"Where's the money going to come from?" asked Creasman. "If the governor has some exciting, innovative new stuff that he can pull out of his pocket and say, 'Here's how we're going to pay for it,' we are all in."

Teachers' unions wanted their cut

When Newsom opposed the proposition, he did so not just with billionaires averse to paying down their champion's promises, but with the state's two largest teachers' unions. Crossing the latter would have been politically inexpedient.

The California Teachers Association, which fought the Newsom recall in 2021, opposed the tax because it would have been a special fund (i.e., the "Clean Cars and Clean Air Trust Fund"). Accordingly, money might have been withheld from education coffers in a state that otherwise sees 40% of its budget siphoned into public education, per a 1998 mandate.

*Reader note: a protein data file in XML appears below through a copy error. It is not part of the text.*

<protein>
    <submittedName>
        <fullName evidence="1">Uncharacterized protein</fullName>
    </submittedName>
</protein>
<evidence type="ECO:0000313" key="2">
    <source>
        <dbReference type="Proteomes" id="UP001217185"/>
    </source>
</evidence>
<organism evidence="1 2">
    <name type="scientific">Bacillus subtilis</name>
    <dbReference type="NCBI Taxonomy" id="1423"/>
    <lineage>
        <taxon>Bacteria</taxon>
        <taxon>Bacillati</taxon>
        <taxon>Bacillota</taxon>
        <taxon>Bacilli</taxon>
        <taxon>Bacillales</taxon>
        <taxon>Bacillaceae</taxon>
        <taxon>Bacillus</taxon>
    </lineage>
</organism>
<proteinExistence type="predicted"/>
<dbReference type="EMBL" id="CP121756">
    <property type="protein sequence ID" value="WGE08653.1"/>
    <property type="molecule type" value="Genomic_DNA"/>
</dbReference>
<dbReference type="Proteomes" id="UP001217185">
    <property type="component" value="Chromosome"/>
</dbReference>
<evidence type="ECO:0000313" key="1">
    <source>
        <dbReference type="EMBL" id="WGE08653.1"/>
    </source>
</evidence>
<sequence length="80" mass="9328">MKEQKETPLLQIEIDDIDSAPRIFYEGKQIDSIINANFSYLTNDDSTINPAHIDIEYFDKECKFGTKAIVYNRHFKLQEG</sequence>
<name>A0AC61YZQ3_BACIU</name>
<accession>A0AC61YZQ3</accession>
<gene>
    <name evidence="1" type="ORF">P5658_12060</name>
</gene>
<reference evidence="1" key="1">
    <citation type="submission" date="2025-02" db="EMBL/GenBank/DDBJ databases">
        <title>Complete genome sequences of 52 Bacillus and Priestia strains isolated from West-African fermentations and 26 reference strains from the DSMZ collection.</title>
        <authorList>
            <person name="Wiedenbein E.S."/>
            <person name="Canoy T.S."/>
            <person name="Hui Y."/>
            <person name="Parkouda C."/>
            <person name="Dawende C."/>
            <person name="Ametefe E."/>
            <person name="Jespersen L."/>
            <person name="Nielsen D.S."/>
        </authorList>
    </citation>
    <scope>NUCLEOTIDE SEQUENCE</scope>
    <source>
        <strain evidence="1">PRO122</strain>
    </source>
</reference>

In October, Republican political analyst Cathy Abernathy explained why Newsom and the California Teachers Union fought against the eco-tax: it "is a special fund, permanently separate and apart from the General Fund or any other state fund or account. And in Section (c), moneys deposited into the fund and any interest earned shall not be permanently or temporarily borrowed, loaned or otherwise transferred to the General Fund or other fund in the state treasury."

Just as the teachers' unions would not have been able to get their hands on the tax revenue, neither would Newsom's administration.